Duct Tape and Christmas Cards

For years I wrote one of those newsy Christmas letters. I tried to keep mine short and down-to-earth but one year I apparently went too far. In an effort to not be pretentious, somewhere in my narrative I used the word “shit”.

“There are a dozen or so words that should not appear in any Christmas greeting,” my husband laughed when he read the letter. “I’m pretty sure that ‘shit’ is one of them.”

joannaIt was too late, the letters had been mailed, and if friends or relatives were offended that year they didn’t mention it.  I’m fairly certain that I can think of at least a dozen words that would have been worse, and you probably can too. Still, now that I’m older and wiser, I try to extend holiday greetings that don’t make anyone wince.

Fast forward to 2015, when I have been asked by a few people what I think of some Louisiana family’s attempt at a funny Christmas card that involved putting duct tape over the mom and daughter’s mouths. Outrage abounds, and I get why. There are probably a dozen or so things that should not appear in your Christmas family photo and duct-taped family members is one of them. However, people can make any stupid joke they want on their own holiday cards. In this case, the mom and female photographer both thought the photo was funny.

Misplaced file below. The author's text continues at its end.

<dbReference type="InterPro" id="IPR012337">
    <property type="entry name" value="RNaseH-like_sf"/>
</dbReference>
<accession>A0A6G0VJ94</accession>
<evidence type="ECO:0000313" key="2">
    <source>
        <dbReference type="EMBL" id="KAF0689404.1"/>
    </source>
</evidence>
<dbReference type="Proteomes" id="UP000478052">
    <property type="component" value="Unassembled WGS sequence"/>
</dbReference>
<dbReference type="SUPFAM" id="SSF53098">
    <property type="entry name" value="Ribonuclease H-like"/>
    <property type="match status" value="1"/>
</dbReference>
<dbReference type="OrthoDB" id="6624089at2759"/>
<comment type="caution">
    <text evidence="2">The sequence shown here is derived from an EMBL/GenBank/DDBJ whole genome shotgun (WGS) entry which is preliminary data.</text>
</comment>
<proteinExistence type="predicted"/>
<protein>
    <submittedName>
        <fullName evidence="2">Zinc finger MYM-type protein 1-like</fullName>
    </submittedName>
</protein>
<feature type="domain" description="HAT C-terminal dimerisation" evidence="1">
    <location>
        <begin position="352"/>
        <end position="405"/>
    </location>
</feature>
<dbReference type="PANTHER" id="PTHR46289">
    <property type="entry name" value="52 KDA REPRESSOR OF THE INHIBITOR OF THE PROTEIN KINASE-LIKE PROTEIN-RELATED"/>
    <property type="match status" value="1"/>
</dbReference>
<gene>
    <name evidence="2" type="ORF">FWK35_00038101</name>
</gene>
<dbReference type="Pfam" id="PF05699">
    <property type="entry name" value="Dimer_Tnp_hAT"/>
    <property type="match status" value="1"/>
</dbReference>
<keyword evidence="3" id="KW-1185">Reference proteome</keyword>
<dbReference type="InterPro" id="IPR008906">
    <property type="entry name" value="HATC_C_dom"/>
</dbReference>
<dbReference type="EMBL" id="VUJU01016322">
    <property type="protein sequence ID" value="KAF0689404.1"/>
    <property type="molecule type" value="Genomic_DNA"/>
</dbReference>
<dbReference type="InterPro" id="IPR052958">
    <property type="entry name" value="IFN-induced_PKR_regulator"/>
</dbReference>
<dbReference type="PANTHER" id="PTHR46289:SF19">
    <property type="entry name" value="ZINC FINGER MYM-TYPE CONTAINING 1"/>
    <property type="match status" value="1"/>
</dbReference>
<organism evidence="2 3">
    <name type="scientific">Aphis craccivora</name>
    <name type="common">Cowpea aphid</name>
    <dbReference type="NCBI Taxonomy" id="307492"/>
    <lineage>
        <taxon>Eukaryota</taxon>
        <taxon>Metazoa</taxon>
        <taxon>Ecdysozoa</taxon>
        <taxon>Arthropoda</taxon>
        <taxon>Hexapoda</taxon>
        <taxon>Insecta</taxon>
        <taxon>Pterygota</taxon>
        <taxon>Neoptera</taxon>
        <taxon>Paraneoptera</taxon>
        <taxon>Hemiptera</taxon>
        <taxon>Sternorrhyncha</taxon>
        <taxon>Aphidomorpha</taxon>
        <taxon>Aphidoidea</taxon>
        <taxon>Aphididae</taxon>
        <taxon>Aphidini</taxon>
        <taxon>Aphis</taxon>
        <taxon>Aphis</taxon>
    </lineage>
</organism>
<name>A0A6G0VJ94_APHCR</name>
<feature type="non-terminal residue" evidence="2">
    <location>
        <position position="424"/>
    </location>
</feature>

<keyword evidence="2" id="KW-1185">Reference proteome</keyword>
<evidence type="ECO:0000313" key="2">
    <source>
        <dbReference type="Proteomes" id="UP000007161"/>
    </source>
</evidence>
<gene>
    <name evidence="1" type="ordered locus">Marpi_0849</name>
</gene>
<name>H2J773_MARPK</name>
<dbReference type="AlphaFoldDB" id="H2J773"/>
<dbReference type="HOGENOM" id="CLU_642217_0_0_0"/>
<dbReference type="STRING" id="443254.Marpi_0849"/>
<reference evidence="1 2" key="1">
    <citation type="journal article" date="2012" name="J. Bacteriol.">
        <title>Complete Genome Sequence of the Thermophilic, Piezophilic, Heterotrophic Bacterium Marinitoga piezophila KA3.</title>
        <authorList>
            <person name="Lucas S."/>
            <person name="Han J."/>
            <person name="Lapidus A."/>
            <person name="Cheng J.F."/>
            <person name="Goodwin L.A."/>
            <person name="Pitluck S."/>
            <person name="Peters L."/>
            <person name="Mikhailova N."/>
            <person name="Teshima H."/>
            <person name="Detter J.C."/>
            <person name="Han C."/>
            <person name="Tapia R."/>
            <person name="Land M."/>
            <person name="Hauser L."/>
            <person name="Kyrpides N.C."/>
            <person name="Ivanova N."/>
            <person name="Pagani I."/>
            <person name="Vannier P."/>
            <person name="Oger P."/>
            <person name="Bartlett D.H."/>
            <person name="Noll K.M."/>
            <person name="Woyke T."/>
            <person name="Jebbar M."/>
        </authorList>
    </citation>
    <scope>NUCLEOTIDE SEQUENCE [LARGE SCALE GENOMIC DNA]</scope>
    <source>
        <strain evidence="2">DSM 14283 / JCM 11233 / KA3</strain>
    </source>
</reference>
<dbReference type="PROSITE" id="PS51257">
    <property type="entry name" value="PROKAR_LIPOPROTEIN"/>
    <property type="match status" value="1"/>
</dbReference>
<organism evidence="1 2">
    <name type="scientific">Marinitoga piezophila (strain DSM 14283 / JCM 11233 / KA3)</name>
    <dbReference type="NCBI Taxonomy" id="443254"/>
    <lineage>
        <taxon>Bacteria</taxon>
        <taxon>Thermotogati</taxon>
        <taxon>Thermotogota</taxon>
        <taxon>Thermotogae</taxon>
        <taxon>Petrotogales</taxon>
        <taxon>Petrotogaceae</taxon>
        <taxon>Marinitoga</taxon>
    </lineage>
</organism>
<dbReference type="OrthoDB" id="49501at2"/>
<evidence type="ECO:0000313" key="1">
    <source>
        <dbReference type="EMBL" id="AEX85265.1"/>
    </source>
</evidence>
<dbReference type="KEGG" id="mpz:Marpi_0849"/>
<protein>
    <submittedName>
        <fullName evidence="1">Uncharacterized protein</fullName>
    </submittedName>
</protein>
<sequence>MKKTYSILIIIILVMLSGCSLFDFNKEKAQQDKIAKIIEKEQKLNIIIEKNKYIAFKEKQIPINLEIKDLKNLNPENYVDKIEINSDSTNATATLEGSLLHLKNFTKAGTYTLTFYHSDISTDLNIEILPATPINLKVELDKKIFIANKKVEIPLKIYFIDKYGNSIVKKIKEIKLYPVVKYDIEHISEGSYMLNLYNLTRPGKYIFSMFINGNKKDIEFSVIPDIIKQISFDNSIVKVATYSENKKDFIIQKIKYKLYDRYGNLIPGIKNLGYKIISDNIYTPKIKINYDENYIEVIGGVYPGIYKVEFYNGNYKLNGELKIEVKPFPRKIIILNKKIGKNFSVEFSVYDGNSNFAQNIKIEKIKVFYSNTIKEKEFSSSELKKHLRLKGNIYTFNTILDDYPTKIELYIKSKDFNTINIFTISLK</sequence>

I admit that there was something oddly creepy about the duct tape on the little girl. It would have been less offensive if they’d just used mom and dad for the joke. Had these folks been my friends, I might have mentioned to them that their cards were a little tasteless, but then again not. I still think of Aunt Trudie, who stalwartly pretended she never noticed my little profanity.